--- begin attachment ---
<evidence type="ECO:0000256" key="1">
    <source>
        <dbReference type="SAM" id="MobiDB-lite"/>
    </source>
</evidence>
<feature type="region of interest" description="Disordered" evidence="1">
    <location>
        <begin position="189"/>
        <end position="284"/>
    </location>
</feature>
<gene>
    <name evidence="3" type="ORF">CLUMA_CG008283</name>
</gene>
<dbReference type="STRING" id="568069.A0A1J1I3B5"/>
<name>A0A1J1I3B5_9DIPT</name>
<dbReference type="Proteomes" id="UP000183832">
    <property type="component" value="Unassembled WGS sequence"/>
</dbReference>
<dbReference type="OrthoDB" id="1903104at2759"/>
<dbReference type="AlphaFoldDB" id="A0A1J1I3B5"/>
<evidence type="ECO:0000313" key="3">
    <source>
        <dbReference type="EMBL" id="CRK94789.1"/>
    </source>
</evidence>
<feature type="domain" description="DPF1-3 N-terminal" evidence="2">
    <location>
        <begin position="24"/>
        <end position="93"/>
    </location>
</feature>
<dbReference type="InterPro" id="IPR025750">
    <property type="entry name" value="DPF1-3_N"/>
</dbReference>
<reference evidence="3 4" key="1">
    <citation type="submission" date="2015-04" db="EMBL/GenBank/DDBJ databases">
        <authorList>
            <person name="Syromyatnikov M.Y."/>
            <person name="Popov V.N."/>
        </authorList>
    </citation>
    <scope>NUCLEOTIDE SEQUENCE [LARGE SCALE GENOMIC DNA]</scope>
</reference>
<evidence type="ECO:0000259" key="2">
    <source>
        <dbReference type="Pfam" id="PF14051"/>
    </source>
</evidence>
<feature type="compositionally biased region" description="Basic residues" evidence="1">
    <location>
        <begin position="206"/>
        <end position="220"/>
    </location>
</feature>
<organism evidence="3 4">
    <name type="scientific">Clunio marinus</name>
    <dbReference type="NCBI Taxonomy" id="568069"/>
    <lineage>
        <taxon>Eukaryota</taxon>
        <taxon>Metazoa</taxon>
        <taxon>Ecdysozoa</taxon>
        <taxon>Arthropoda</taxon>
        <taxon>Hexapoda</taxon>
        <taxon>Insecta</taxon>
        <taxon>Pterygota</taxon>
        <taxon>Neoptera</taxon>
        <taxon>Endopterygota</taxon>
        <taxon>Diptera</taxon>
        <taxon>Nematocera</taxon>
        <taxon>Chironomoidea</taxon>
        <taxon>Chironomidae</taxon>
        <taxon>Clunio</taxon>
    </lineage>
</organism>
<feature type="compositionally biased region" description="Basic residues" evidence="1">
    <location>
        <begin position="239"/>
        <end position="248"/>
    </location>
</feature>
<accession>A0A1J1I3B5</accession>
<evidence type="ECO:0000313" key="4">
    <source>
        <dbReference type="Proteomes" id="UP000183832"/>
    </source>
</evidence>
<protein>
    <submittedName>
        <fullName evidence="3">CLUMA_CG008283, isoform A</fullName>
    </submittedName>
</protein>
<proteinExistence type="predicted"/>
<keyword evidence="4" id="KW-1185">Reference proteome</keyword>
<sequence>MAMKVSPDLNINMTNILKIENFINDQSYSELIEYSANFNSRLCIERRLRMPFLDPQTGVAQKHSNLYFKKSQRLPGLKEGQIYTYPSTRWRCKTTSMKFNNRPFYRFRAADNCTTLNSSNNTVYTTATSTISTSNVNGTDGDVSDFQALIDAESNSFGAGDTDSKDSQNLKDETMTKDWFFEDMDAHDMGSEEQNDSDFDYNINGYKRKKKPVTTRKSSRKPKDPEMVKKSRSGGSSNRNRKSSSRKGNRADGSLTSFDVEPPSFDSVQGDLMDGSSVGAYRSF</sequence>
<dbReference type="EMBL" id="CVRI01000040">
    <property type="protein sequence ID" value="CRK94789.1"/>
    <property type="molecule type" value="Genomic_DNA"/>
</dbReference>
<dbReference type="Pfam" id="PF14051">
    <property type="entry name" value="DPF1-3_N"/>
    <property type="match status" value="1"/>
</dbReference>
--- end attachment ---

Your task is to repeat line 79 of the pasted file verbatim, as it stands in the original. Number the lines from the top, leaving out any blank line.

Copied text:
        <end position="248"/>